With the availability of hot new items like Wi-Fi thermostats at big-box stores and online retail giants like Amazon, more and more homeowners are choosing to buy and install products themselves rather than go through a contractor. In fact, the do-it-yourself (DIY) smart home market, which the thermostat is indeed a part of, is expected to grow in the U.S. from $1.3 billion today to $7.8 billion by 2019, according to a report by NextMarket Insights.
If this is indeed the trend over the next couple of years, it could present a problem to contractors. Not only would they lose out on a sale, but they could see an increase in service calls over malfunctioning equipment.
Do or Don’t
“A lot of people think it’s an easy thing to do, and we’re finding that most homeowners who make that (DIY) attempt actually create additional problems or they short a transformer or blow the fuse on their furnace board,” said Paul Sammataro, owner, Samm’s Heating and Air Conditioning, Plano, Texas. “It’s not as prevalent as you would think with all those thermostats available out there. I would say in the course of a month, you might see it once. But I’m sure it’s going to become more prevalent as time goes on. I think automation is still up-and-coming, so to speak, and as people become more automated with different things, they’re going to make that attempt themselves.”
Brian Turner, service manager at Nerthling’s Heating and Air Conditioning in Erie, Pennsylvania, said the main problem with DIY thermostats is the hassle an installation can bring if the installer runs into an issue.
“If there is a problem with the thermostat, the homeowner will have to return it and get a different one, causing more downtime of the system and more time wasted,” Turner said. “Generally, the warranty on store-bought thermostats is two years. Most professionally installed thermostats will have five years on parts and sometimes will include a labor warranty as well. There is a lot to be said about not having to worry and letting the professionals take care of it.”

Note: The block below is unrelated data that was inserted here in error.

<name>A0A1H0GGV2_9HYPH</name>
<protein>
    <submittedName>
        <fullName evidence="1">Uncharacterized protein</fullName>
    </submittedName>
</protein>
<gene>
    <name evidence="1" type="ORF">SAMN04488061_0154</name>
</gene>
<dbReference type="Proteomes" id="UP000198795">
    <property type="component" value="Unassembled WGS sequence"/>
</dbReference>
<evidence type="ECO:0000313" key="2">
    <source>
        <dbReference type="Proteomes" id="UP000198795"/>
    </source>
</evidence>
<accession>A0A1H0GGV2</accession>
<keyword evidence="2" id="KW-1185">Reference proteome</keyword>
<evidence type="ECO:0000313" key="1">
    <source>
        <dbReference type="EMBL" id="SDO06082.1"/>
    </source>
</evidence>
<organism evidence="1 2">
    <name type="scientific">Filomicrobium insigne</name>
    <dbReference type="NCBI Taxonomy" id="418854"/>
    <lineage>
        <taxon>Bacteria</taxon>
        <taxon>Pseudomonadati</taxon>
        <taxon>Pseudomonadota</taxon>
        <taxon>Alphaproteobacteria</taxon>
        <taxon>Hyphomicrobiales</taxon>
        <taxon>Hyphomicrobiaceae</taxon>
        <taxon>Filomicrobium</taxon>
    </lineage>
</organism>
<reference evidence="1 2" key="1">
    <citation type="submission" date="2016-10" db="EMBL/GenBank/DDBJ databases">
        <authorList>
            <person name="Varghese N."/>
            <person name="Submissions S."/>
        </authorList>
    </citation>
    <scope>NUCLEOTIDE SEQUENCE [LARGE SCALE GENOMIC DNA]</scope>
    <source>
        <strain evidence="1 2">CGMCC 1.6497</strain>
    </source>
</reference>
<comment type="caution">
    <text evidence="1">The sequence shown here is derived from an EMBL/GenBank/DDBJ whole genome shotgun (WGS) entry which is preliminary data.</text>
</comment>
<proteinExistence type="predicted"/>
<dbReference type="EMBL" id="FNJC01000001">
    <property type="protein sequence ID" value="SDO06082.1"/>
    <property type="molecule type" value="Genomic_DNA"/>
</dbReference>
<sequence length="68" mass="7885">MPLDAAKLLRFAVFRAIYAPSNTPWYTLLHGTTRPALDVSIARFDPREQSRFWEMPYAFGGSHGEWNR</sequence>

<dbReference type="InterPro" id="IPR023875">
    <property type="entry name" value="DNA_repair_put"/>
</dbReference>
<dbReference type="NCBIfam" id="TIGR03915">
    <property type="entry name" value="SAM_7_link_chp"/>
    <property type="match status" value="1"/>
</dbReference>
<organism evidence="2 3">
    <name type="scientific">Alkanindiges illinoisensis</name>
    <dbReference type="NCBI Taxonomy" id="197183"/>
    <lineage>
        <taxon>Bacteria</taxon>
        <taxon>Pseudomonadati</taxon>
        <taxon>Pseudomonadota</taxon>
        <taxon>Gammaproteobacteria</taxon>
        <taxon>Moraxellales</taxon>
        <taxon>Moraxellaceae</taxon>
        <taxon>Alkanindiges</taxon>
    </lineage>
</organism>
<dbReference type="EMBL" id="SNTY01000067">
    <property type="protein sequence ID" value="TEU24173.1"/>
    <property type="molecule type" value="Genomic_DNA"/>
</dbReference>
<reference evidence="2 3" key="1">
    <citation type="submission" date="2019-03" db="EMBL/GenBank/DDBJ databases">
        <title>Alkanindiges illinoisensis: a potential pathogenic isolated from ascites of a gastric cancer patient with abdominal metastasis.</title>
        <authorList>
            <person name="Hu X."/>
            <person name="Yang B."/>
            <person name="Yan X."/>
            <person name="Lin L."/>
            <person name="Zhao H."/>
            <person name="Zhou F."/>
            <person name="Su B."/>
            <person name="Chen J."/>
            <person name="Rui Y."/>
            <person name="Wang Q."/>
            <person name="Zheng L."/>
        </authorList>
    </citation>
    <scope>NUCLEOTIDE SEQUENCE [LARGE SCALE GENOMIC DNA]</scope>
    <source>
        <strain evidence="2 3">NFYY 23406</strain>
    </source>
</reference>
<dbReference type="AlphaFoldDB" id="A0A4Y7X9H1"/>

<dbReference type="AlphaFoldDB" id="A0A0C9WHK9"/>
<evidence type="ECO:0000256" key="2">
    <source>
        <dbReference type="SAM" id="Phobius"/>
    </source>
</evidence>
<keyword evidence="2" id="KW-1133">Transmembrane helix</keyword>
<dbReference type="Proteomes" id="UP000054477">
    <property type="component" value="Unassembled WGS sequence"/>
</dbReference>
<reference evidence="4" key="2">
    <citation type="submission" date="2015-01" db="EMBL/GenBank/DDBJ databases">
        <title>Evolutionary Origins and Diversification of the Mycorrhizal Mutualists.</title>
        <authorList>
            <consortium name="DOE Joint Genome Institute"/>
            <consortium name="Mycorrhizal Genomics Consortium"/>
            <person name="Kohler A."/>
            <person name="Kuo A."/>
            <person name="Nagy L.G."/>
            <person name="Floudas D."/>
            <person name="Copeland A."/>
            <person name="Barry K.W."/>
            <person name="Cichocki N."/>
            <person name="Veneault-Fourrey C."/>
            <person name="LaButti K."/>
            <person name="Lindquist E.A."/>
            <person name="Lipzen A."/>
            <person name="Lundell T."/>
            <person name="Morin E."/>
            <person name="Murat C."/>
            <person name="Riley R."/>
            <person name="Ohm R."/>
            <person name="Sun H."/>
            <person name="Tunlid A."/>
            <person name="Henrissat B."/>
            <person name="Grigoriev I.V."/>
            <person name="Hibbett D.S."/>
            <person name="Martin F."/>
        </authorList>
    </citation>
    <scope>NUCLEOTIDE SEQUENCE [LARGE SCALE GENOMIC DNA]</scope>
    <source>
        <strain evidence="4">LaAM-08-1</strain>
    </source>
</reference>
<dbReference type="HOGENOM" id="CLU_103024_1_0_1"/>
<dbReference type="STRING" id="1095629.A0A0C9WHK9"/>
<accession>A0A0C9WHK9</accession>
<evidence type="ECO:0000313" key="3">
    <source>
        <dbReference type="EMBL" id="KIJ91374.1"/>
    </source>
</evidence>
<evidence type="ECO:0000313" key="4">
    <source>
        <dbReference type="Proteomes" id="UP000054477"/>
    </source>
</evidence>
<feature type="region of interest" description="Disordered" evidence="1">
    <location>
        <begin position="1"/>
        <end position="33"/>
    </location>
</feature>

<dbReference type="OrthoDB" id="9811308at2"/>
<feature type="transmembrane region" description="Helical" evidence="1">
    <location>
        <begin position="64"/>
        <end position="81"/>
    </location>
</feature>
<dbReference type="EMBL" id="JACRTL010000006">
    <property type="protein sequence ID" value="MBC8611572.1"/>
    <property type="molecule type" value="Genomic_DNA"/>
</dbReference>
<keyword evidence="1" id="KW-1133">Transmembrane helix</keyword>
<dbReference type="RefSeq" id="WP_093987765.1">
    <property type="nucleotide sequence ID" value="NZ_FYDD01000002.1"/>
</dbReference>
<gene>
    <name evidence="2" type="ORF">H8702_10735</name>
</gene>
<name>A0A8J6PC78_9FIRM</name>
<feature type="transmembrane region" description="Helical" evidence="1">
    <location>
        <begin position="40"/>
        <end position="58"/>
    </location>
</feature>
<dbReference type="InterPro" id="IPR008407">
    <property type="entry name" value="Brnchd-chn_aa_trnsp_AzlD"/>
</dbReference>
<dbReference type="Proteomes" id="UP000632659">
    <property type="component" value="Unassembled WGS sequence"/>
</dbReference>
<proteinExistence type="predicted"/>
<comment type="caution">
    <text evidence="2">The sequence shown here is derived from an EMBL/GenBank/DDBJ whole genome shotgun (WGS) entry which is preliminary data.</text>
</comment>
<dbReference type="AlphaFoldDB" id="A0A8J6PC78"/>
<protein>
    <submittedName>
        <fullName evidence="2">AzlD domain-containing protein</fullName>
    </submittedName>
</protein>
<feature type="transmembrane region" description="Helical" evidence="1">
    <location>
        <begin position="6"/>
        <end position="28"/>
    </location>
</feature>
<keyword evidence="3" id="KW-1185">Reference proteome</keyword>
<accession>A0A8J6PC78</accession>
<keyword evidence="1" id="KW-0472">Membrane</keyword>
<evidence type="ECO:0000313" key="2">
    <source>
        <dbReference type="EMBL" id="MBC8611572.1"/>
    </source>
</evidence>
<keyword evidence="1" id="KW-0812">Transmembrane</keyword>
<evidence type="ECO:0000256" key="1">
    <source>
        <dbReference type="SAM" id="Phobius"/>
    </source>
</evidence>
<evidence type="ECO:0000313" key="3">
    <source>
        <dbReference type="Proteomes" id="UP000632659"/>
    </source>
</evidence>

Sammataro said it’s not uncommon for homeowners to buy the wrong thermostats for their systems.
“The simplest ones we see is they have a two-stage furnace, let’s say, and they pick up a single-stage thermostat,” Sammataro explained. “So now they open it up and, for instance, some of those thermostats just show you how to hook up a single-stage unit or the consumer doesn’t know the difference between a single- and two-stage unit. They’re not sure how to wire it, or it’s an improper thermostat, altogether.”
Eric Pullen, owner, Pullen Air Conditioning Inc., New Orleans, said his company catches issues with DIY thermostat installations while on calls for other problems.
“Higher-efficiency systems, the multistage units with the new communicating systems, are not going to be compatible with the thermostats that some people buy,” Pullen said. “So, for however long they’ve had it installed, they may not have gotten the efficiency or the function of the equipment that they’ve paid for.
“We’ll notice it when we do a cycle check,” Pullen continued. “We’re making sure both stages come on or the heat pump isn’t working properly and that’s when we’ll catch the problem and trace it back to the thermostat. It’s either the wires aren’t connected properly or all the wires aren’t connected, so we alert the customer. It’s got to be done with little kid gloves; you don’t want to make them feel stupid.”